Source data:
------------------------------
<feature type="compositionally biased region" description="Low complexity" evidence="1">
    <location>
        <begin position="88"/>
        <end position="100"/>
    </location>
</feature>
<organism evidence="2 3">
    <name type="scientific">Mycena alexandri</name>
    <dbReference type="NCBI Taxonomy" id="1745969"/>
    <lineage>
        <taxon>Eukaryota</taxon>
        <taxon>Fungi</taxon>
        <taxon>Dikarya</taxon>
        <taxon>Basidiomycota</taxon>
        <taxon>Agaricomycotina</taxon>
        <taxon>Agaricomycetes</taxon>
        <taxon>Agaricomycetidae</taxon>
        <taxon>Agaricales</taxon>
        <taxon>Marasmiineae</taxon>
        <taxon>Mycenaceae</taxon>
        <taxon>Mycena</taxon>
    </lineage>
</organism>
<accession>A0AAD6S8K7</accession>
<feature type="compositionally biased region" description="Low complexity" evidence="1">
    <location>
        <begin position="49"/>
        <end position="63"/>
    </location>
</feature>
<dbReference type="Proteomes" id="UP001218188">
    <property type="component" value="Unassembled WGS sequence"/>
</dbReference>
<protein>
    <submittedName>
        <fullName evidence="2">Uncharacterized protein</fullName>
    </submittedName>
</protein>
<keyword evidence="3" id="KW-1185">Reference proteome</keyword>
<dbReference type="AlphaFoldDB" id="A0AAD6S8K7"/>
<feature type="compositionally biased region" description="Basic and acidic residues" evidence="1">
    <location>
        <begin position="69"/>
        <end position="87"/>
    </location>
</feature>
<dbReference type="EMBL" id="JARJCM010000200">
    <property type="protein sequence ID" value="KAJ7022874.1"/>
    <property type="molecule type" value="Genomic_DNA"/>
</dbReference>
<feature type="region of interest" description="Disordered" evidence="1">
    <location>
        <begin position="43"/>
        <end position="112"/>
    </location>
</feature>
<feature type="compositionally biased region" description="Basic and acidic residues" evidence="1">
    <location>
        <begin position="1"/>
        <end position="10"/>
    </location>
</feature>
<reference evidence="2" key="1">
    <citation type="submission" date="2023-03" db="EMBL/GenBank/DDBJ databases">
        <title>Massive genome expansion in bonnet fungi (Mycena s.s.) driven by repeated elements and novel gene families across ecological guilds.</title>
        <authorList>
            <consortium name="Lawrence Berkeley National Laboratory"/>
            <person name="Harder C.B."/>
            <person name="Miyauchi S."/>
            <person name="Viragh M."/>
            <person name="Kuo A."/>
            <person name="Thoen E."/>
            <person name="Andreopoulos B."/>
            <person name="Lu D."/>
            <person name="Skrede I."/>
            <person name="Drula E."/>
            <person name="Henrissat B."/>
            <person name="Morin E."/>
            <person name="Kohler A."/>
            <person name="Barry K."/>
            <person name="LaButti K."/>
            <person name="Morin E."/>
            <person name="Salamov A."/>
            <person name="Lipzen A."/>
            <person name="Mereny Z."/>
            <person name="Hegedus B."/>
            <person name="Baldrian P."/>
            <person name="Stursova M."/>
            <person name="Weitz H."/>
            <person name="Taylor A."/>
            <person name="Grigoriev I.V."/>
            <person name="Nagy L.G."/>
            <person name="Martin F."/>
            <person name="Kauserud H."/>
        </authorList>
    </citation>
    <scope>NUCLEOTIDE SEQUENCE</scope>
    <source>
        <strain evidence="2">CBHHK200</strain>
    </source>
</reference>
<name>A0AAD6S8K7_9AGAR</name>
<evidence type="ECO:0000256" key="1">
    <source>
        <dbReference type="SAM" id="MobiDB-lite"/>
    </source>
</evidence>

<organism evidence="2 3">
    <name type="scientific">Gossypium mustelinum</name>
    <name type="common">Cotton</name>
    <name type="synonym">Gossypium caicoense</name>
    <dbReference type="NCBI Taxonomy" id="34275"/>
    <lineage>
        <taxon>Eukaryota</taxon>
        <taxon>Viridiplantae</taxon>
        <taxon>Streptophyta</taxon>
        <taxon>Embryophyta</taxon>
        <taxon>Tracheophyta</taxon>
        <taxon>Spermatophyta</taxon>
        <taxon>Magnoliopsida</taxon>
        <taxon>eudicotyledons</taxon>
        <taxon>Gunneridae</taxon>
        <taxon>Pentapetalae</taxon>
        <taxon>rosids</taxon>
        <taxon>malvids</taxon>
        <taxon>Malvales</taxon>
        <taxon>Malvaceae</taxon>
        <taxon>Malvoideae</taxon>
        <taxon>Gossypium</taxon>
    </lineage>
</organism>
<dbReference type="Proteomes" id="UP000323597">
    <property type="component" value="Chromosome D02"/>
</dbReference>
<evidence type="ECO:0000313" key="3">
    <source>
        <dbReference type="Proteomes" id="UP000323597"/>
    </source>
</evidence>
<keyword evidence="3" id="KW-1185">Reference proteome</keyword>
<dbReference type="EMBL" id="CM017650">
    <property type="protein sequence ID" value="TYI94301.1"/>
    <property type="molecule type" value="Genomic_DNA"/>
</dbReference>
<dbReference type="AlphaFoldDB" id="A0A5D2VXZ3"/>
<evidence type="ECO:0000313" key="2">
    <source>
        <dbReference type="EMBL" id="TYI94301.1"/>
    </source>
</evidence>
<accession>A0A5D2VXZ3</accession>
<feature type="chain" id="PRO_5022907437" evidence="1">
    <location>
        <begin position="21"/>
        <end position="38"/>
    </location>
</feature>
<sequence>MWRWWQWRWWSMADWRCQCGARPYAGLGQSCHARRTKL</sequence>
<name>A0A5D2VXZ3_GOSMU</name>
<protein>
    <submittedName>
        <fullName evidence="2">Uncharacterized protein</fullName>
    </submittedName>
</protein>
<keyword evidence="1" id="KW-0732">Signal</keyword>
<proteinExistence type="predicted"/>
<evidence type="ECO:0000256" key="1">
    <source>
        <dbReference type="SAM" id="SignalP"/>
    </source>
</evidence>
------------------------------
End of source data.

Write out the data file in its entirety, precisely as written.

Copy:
<feature type="compositionally biased region" description="Low complexity" evidence="1">
    <location>
        <begin position="88"/>
        <end position="100"/>
    </location>
</feature>
<organism evidence="2 3">
    <name type="scientific">Mycena alexandri</name>
    <dbReference type="NCBI Taxonomy" id="1745969"/>
    <lineage>
        <taxon>Eukaryota</taxon>
        <taxon>Fungi</taxon>
        <taxon>Dikarya</taxon>
        <taxon>Basidiomycota</taxon>
        <taxon>Agaricomycotina</taxon>
        <taxon>Agaricomycetes</taxon>
        <taxon>Agaricomycetidae</taxon>
        <taxon>Agaricales</taxon>
        <taxon>Marasmiineae</taxon>
        <taxon>Mycenaceae</taxon>
        <taxon>Mycena</taxon>
    </lineage>
</organism>
<accession>A0AAD6S8K7</accession>
<feature type="compositionally biased region" description="Low complexity" evidence="1">
    <location>
        <begin position="49"/>
        <end position="63"/>
    </location>
</feature>
<dbReference type="Proteomes" id="UP001218188">
    <property type="component" value="Unassembled WGS sequence"/>
</dbReference>
<protein>
    <submittedName>
        <fullName evidence="2">Uncharacterized protein</fullName>
    </submittedName>
</protein>
<keyword evidence="3" id="KW-1185">Reference proteome</keyword>
<dbReference type="AlphaFoldDB" id="A0AAD6S8K7"/>
<feature type="compositionally biased region" description="Basic and acidic residues" evidence="1">
    <location>
        <begin position="69"/>
        <end position="87"/>
    </location>
</feature>
<dbReference type="EMBL" id="JARJCM010000200">
    <property type="protein sequence ID" value="KAJ7022874.1"/>
    <property type="molecule type" value="Genomic_DNA"/>
</dbReference>
<feature type="region of interest" description="Disordered" evidence="1">
    <location>
        <begin position="43"/>
        <end position="112"/>
    </location>
</feature>
<feature type="compositionally biased region" description="Basic and acidic residues" evidence="1">
    <location>
        <begin position="1"/>
        <end position="10"/>
    </location>
</feature>
<reference evidence="2" key="1">
    <citation type="submission" date="2023-03" db="EMBL/GenBank/DDBJ databases">
        <title>Massive genome expansion in bonnet fungi (Mycena s.s.) driven by repeated elements and novel gene families across ecological guilds.</title>
        <authorList>
            <consortium name="Lawrence Berkeley National Laboratory"/>
            <person name="Harder C.B."/>
            <person name="Miyauchi S."/>
            <person name="Viragh M."/>
            <person name="Kuo A."/>
            <person name="Thoen E."/>
            <person name="Andreopoulos B."/>
            <person name="Lu D."/>
            <person name="Skrede I."/>
            <person name="Drula E."/>
            <person name="Henrissat B."/>
            <person name="Morin E."/>
            <person name="Kohler A."/>
            <person name="Barry K."/>
            <person name="LaButti K."/>
            <person name="Morin E."/>
            <person name="Salamov A."/>
            <person name="Lipzen A."/>
            <person name="Mereny Z."/>
            <person name="Hegedus B."/>
            <person name="Baldrian P."/>
            <person name="Stursova M."/>
            <person name="Weitz H."/>
            <person name="Taylor A."/>
            <person name="Grigoriev I.V."/>
            <person name="Nagy L.G."/>
            <person name="Martin F."/>
            <person name="Kauserud H."/>
        </authorList>
    </citation>
    <scope>NUCLEOTIDE SEQUENCE</scope>
    <source>
        <strain evidence="2">CBHHK200</strain>
    </source>
</reference>
<name>A0AAD6S8K7_9AGAR</name>
<evidence type="ECO:0000256" key="1">
    <source>
        <dbReference type="SAM" id="MobiDB-lite"/>
    </source>
</evidence>

<organism evidence="2 3">
    <name type="scientific">Gossypium mustelinum</name>
    <name type="common">Cotton</name>
    <name type="synonym">Gossypium caicoense</name>
    <dbReference type="NCBI Taxonomy" id="34275"/>
    <lineage>
        <taxon>Eukaryota</taxon>
        <taxon>Viridiplantae</taxon>
        <taxon>Streptophyta</taxon>
        <taxon>Embryophyta</taxon>
        <taxon>Tracheophyta</taxon>
        <taxon>Spermatophyta</taxon>
        <taxon>Magnoliopsida</taxon>
        <taxon>eudicotyledons</taxon>
        <taxon>Gunneridae</taxon>
        <taxon>Pentapetalae</taxon>
        <taxon>rosids</taxon>
        <taxon>malvids</taxon>
        <taxon>Malvales</taxon>
        <taxon>Malvaceae</taxon>
        <taxon>Malvoideae</taxon>
        <taxon>Gossypium</taxon>
    </lineage>
</organism>
<dbReference type="Proteomes" id="UP000323597">
    <property type="component" value="Chromosome D02"/>
</dbReference>
<evidence type="ECO:0000313" key="3">
    <source>
        <dbReference type="Proteomes" id="UP000323597"/>
    </source>
</evidence>
<keyword evidence="3" id="KW-1185">Reference proteome</keyword>
<dbReference type="EMBL" id="CM017650">
    <property type="protein sequence ID" value="TYI94301.1"/>
    <property type="molecule type" value="Genomic_DNA"/>
</dbReference>
<dbReference type="AlphaFoldDB" id="A0A5D2VXZ3"/>
<evidence type="ECO:0000313" key="2">
    <source>
        <dbReference type="EMBL" id="TYI94301.1"/>
    </source>
</evidence>
<accession>A0A5D2VXZ3</accession>
<feature type="chain" id="PRO_5022907437" evidence="1">
    <location>
        <begin position="21"/>
        <end position="38"/>
    </location>
</feature>
<sequence>MWRWWQWRWWSMADWRCQCGARPYAGLGQSCHARRTKL</sequence>
<name>A0A5D2VXZ3_GOSMU</name>
<protein>
    <submittedName>
        <fullName evidence="2">Uncharacterized protein</fullName>
    </submittedName>
</protein>
<keyword evidence="1" id="KW-0732">Signal</keyword>
<proteinExistence type="predicted"/>
<evidence type="ECO:0000256" key="1">
    <source>
        <dbReference type="SAM" id="SignalP"/>
    </source>
</evidence>